However, it was the crimes he committed closer to home that ultimately caused Serbian public opinion to turn against Milosevic. To be sure, throughout the trial he had a favorability rating that Dick Cheney would envy; a dependable horde of old guard Serbian nationalists remained in his flock, and in 2003 he even won a seat in Parliament. But among a younger generation of Serbs, and among the growing Serbian middle class, the trial shattered the pervasive Christ-like myth that Milosevic engendered in the 1990s.
Some of the most powerful witnesses for the prosecution were mid-level government accountants in Belgrade who testified to endemic corruption that sank the Serbian economy. The country suffered under international sanctions, but Milosevic hijacked state bureaucracies to his personal financial and political benefit. One witness for the prosecution testified that shortly following a meeting between Milosevic and the notorious gang leader Arkan, a government official handed Arkan a briefcase of cash worth millions -- this at a time when thousands of Serbians were going hungry.
Beyond creating an authoritative account of Balkan history and showing Serbians the true nature of their dear leader, the real success of Milosevic's trial was that it happened at all. Milosevic had been under indictment since 1999. And even after Milosevic's political ouster in June 1999, he remained a major source of regional instability. As head of a Mafia-style network, he retained enough power to manipulate regional politics and instill fear in his would-be rivals. House arrest proved an insufficient means for diminishing Milosevic's power, and only after his physical removal to a detention facility in the Hague did his influence in the region begin to wane.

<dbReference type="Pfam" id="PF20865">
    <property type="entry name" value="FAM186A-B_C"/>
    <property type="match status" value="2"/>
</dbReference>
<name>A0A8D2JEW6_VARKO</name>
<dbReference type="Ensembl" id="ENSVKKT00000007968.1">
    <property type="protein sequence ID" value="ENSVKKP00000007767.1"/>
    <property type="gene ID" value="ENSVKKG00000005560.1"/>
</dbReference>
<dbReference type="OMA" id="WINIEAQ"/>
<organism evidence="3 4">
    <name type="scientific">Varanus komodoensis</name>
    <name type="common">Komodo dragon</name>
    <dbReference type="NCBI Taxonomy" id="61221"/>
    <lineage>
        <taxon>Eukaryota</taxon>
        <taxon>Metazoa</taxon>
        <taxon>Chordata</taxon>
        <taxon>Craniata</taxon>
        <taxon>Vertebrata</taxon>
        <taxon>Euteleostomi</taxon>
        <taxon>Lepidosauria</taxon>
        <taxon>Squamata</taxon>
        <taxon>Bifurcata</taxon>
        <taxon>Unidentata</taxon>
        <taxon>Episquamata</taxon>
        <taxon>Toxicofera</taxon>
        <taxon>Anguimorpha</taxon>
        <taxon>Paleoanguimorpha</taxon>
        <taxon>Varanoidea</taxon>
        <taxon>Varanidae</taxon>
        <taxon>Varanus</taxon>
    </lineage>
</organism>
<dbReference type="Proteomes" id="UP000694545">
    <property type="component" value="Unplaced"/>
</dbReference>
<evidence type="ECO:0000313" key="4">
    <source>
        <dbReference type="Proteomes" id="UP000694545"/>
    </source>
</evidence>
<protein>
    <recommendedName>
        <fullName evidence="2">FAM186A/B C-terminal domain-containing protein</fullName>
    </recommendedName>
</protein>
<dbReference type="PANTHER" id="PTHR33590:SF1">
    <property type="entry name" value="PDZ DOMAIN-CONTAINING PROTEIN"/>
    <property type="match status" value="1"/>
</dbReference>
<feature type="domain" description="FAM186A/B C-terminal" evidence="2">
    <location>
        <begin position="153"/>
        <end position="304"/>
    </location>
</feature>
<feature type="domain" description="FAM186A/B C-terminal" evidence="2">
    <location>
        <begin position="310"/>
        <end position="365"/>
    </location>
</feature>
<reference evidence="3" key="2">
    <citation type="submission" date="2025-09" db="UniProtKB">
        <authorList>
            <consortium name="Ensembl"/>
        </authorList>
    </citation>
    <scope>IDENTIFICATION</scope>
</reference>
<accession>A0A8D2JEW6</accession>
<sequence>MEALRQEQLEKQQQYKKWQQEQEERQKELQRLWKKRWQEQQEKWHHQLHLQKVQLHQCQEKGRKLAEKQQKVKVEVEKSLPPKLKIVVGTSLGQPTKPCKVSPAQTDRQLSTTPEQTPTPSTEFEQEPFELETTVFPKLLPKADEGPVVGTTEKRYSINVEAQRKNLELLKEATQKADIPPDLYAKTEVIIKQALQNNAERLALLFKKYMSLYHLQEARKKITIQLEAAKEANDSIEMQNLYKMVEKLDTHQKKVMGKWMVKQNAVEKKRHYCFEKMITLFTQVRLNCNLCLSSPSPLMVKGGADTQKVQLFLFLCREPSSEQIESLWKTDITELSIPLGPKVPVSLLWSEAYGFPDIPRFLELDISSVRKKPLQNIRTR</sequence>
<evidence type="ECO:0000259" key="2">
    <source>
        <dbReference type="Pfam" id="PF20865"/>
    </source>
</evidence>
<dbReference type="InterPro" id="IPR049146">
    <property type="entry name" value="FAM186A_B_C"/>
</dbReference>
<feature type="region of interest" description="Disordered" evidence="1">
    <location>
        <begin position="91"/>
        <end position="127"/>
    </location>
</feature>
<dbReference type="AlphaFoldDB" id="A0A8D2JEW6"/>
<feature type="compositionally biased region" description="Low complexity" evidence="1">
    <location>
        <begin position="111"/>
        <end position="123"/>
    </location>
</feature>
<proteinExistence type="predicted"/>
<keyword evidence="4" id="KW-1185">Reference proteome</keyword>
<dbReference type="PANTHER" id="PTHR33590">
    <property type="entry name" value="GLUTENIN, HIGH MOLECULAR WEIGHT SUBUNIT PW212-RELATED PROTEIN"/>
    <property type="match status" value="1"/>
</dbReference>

And herein is the most basic lesson to take away from the Milosevic trial: Just as a jailhouse in The Hague separated Milosevic from his Balkan bully pulpit, so can future war crimes prosecutions add value to American and international efforts to bring peace and stability to the world's most oppressed, bloodstained regions. The heir of the Yugoslav war crimes tribunal, the International Criminal Court has already opened investigations into alleged crimes against humanity in the Democratic Republic of Congo, Northern Uganda, and Darfur. Of those regions, only the crimes in Darfur have been called genocide. And in Sudan, like Serbia in the 1990s, the government bears primary responsibility for these mass atrocities.
Unfortunately, the Bush administration's unyielding hostility to the ICC does not suggest that it will take this lesson to heart and use the ICC to criminalize the Sudanese political leadership. Administration officials see the ICC only in terms of what it can do to Americans, rather than what it can do for American interests. Just a few tram stops away from Milosevic's courtroom, the ICC's trial chambers are empty, but open for business. Horatio couldn't have dreamed that such a court would ever exist. Sadly, the Bush administration's imagination is equally limited.
Mark Leon Goldberg is a Prospect writing fellow.